e.       A Louder Voice: stated that the Local Government Association (LGA) was beginning work on a local government white paper to be published before the next election. It was a bold ambition to develop a plan to form part of the first King’s Speech after the next General Election to secure a national local partnership in which local government could work to its full potential for its people, places and planet. The work would be underpinned by the LGA’s ‘Make it Local’ campaign which outlined how local government was key to delivering solutions to the biggest issues faced. West Suffolk intended to play a full and engaged role in this debate.


Councillor Waterman also welcomed the fact that Councillor Shipp was a full member of the LGA’s Culture, Tourism and Sport Board which demonstrated the Council’s commitment to these areas and ensured West Suffolk had a voice nationally.  


f.       Their future: reported that together with various organisations and businesses, the Council supported a recently held ‘Skills Escalator Day’ initiative. Five schools in and around Newmarket were invited to take part in this career event, which was specifically aimed at younger primary school children of six and seven years of age.


g.       Out and about: listed a wide range of partners and organisations that he had met with in recent weeks and several more were in the pipeline. These were all vital and valuable to strengthen relationships to help achieve common aims and goals which made things better for communities and businesses.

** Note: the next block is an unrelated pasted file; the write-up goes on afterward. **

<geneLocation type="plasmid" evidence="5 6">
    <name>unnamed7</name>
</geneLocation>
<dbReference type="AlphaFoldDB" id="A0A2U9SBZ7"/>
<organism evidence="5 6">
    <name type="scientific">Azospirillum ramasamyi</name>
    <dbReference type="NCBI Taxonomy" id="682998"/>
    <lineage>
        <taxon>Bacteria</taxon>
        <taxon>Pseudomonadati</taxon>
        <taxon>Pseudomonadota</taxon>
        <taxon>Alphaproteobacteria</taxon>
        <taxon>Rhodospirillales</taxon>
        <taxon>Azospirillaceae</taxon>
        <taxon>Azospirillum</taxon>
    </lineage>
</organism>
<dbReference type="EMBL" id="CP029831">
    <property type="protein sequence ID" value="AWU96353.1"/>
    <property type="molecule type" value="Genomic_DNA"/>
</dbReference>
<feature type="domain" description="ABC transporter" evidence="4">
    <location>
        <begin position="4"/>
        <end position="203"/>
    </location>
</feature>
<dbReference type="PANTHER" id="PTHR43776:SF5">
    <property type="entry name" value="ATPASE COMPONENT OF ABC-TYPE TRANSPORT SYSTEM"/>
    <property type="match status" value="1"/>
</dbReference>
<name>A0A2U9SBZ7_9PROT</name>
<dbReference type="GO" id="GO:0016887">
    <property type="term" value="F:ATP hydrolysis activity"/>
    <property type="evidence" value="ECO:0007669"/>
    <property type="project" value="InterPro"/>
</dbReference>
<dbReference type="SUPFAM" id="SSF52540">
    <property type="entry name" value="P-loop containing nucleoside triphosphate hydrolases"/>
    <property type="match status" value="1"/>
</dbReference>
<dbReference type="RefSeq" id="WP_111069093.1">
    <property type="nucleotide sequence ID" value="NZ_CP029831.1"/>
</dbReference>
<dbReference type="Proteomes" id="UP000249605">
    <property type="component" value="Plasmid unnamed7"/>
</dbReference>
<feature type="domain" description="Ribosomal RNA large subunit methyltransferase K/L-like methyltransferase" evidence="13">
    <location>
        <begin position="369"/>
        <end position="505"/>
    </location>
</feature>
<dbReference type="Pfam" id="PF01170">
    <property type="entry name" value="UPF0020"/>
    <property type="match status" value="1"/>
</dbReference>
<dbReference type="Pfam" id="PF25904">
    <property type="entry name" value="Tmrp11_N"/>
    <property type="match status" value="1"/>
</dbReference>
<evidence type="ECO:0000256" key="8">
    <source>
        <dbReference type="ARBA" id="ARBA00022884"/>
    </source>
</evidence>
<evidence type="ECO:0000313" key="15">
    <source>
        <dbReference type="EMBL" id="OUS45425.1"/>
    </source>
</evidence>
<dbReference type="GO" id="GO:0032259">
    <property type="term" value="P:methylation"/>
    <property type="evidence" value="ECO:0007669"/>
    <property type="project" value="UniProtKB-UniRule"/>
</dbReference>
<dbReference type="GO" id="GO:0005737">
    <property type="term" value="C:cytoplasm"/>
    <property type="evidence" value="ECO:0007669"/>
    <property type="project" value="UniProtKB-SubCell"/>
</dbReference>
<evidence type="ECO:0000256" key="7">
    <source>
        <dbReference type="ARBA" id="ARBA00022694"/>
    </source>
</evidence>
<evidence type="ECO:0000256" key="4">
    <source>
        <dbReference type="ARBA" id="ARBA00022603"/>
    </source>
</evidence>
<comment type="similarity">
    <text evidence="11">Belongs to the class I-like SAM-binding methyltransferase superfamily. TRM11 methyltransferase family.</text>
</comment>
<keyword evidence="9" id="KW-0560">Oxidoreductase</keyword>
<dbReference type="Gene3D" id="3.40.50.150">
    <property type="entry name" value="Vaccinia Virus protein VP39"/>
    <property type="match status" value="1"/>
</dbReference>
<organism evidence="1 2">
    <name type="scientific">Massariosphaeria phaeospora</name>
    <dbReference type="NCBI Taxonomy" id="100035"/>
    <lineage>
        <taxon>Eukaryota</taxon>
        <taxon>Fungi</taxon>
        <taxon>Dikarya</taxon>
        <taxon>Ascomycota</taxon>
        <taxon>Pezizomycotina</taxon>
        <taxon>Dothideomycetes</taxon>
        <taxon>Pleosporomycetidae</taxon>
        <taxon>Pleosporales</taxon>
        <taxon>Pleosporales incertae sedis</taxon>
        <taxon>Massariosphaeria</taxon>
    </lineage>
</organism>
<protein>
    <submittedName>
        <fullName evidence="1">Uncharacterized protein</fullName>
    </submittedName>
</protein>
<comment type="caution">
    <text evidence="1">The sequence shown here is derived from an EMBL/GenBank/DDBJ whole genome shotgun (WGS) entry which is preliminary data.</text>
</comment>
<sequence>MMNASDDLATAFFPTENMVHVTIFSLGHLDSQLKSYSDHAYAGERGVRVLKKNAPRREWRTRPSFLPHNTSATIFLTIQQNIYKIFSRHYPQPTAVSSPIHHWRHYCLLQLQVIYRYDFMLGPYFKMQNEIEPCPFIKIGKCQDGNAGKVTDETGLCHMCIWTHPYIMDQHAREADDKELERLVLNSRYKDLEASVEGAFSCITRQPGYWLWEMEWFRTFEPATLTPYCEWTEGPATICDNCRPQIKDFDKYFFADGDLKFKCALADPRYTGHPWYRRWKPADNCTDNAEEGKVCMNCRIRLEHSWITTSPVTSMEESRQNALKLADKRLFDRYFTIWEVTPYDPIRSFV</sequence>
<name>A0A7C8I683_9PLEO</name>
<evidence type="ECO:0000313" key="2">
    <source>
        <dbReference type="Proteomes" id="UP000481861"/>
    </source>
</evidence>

h.       Ward work: thanked all members for their sterling work undertaken in their wards. He felt members made a real and direct difference, demonstrating a shared goal as a force of good and championing the district’s local communities.


The Leader responded to a range of questions relating to:


a.       Lack of gender balance in the Cabinet: that he was not content with the gender balance within the Council in general. It was often the case that working women, particularly those with young children and dependents found it difficult to stand for election and that was reflected in the gender of councillors at West Suffolk.


b.       Provision of refreshments at the conclusion of Council meetings: that it was not the Leader’s decision to reintroduce refreshments at the conclusion of Council meetings, which were at very little cost in comparison to the Council’s overall spending; however, he supported the provision if it meant that councillors could interact on a social footing away from politics.


c.       Use of glyphosate: that it had been a previous decision of the Council to cease using glyphosate for weed control as a means for protecting the environment; however, the adverse impacts caused by excessive weed growth on footpaths, verges etc as a result of not using glyphosate had been recognised. Councillor Shipp, Portfolio Holder for Leisure with the responsibility for open spaces, was leading on a working group that together with other matters, was looking into this issue and would report later in the year with its findings and potential recommendations to Cabinet.

d.       Haverhill: that it was recognised that there were issues of concern in Haverhill; however, the Leader expressed his enthusiasm for the town acknowledging its positive aspects. Proposals would be brought forward in due course regarding ways to improve the vibrancy of all of the district’s towns where required.